A Tribute: Three Months Gone (and a Slideshow)

Today marks three months since Dave was killed. How surreal. In this time, I can honestly say that I have done nothing but think about him and the circumstances of his death. It makes me feel like I’m a bit in a time-warp, like everything just happened. But then, in a way, that makes sense. His being gone means a complete restructuring of everything I thought I knew about what my life would be like. I may have had many possible versions for my life when I thought about what the future might bring, but fundamentally, he was part of all of those versions. I say this as Dave’s sister, and I know it’s even more acute for Marta. The most heart-breaking thought, to me, is that when I eventually have children, they won’t know Dave. Someone who was so, so, so important to me, will simply be a collection of stories to them.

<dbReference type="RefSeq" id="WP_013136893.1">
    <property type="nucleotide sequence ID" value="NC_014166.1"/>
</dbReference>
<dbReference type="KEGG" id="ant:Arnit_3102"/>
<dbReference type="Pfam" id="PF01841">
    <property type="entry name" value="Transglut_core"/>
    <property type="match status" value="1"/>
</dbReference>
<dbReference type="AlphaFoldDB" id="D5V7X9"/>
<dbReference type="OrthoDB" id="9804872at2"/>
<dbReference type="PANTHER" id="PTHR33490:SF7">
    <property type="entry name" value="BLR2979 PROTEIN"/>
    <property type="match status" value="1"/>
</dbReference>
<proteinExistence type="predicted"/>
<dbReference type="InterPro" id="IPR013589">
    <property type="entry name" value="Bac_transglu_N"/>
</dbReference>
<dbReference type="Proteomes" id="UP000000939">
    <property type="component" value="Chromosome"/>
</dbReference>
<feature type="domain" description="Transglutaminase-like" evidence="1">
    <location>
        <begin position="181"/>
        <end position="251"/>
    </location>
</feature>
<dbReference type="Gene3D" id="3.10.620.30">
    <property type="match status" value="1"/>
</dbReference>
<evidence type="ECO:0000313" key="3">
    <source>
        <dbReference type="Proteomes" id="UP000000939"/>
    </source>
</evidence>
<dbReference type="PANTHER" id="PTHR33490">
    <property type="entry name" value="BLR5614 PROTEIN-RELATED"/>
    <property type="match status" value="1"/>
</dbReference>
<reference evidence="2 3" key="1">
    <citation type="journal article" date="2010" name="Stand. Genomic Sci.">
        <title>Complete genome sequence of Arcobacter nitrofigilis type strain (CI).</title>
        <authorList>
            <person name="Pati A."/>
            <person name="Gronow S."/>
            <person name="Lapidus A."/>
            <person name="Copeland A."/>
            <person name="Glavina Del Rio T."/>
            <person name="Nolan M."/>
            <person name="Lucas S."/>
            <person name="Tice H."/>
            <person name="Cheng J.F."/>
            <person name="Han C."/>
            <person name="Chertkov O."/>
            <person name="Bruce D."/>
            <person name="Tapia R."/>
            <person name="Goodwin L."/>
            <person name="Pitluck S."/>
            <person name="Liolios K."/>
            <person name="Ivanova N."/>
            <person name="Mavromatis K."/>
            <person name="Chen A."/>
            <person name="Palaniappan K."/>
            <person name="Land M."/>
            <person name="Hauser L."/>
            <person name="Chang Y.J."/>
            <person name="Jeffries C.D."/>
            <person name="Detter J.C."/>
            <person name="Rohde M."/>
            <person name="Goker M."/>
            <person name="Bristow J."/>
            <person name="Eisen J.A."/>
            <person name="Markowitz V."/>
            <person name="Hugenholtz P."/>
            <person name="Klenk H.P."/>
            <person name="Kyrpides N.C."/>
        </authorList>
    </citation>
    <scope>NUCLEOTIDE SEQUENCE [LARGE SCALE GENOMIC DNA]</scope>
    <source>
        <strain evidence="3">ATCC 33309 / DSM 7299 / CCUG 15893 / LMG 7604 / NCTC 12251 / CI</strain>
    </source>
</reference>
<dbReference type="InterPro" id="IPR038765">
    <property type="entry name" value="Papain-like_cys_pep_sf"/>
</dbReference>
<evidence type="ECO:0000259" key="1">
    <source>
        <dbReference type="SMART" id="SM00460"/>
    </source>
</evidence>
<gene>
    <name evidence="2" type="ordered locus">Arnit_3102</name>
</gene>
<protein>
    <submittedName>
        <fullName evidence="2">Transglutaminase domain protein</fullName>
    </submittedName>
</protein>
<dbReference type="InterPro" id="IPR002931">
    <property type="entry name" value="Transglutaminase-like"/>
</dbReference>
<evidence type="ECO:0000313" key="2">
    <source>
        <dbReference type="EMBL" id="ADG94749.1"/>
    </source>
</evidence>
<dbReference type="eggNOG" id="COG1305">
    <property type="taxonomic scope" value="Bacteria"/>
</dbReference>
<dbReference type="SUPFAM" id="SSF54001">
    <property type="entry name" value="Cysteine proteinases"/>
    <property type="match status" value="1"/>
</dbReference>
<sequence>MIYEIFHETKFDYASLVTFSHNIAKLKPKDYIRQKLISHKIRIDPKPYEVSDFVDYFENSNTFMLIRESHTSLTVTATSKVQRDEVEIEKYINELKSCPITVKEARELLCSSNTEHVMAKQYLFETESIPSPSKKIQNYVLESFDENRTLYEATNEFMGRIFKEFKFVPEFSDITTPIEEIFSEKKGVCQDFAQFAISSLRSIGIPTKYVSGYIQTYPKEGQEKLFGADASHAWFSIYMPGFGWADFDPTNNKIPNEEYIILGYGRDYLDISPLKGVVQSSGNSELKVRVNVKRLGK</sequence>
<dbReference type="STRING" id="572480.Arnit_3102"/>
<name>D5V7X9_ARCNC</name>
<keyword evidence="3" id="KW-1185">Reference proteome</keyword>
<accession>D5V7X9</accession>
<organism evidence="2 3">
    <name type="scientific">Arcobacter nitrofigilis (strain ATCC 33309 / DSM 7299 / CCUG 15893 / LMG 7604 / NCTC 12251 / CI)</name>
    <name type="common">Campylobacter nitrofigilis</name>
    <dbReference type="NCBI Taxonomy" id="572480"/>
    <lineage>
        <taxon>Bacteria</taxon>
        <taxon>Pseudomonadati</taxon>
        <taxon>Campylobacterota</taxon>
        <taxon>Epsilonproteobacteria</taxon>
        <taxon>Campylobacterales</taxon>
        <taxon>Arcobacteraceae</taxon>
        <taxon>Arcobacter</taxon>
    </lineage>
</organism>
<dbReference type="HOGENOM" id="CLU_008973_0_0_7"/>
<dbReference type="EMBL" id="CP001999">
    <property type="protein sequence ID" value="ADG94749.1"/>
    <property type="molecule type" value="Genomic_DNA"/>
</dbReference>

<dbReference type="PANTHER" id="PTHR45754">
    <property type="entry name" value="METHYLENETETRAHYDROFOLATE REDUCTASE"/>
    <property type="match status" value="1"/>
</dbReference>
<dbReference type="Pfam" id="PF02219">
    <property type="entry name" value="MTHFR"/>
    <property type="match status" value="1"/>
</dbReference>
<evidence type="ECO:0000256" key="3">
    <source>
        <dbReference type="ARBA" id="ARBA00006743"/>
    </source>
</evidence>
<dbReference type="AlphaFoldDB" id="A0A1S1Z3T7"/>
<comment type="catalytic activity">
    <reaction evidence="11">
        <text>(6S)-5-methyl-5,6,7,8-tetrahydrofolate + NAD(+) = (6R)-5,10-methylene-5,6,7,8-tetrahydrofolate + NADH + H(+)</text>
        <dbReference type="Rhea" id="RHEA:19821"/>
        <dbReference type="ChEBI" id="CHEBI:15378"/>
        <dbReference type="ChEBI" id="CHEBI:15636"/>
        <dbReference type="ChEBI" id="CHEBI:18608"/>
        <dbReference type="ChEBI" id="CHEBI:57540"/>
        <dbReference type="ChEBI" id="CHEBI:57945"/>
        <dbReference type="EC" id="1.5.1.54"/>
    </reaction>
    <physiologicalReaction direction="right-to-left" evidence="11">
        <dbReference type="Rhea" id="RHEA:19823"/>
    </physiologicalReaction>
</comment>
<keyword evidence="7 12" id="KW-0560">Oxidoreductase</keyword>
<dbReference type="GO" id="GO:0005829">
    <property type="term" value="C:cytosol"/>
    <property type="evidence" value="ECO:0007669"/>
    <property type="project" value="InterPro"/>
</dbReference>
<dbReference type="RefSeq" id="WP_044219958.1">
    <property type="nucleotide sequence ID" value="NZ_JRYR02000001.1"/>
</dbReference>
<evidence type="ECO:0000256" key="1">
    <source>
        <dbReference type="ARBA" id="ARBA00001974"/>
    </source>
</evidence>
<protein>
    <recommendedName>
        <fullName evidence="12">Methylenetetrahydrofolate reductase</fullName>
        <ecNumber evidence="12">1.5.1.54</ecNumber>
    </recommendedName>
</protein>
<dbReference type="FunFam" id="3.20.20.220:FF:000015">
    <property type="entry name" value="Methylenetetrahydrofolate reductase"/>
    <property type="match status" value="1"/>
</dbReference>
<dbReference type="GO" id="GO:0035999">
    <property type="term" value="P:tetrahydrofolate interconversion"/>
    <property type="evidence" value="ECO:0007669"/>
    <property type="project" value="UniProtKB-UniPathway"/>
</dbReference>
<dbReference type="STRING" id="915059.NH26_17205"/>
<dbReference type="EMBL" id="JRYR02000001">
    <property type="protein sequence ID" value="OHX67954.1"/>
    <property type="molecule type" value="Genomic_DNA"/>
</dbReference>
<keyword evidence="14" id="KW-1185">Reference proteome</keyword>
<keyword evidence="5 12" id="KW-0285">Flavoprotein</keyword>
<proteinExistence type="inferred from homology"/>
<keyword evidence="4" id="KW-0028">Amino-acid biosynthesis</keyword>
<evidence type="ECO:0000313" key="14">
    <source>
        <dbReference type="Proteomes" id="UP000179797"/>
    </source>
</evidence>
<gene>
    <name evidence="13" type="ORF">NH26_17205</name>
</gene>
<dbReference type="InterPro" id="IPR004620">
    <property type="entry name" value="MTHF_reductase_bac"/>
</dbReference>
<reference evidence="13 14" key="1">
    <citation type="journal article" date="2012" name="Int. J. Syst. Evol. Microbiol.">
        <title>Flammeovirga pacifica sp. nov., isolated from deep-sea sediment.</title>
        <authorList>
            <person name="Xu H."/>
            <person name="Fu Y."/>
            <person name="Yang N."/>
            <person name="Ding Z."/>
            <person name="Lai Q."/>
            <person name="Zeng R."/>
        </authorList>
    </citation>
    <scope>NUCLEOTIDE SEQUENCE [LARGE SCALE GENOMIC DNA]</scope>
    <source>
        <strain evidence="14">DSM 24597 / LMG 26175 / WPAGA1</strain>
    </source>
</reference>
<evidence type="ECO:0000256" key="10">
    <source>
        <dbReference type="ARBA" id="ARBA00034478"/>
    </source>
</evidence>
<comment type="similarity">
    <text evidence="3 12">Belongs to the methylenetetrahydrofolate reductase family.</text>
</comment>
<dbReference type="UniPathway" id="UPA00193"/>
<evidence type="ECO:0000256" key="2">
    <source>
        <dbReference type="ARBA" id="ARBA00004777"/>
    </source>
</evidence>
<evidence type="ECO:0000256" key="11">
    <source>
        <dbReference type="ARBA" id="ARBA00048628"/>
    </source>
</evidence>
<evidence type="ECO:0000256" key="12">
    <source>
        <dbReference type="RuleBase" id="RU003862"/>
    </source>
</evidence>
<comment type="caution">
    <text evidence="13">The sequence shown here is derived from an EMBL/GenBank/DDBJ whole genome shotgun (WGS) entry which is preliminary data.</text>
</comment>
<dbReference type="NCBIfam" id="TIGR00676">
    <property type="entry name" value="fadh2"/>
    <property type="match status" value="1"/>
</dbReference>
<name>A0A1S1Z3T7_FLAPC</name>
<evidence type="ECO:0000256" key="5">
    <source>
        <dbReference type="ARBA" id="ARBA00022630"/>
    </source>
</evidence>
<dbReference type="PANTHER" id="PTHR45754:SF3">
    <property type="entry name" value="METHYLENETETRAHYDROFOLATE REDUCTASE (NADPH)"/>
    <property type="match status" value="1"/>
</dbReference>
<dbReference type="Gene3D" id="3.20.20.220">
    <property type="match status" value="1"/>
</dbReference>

I thought it fitting to post the slideshow that Lucas Funeral Homes put together for Dave’s viewing. If you have 10 minutes, and are somewhere private (because: tears), watch it.

David was a son, a fiancee, a brother, a grandson, an uncle, a cousin, a best friend to so, so many, and the funniest dang person any of us knew. If love alone could have kept him safe, he would be with us still.

A Thought: Beauty & Sadness

At this moment, I’m sitting in an Amtrak train headed home to Jared. As I look out of the window, the sun is twinkling through the newly-awoken green of the trees. People are laughing, having animated conversations or just absorbed in interesting reading in the stations we pass by. Sometimes, as we exit a town, beautiful, colorful townhomes form neat rows – the kind I always appreciated so much for their cheer. And, everything beautiful is making me sad.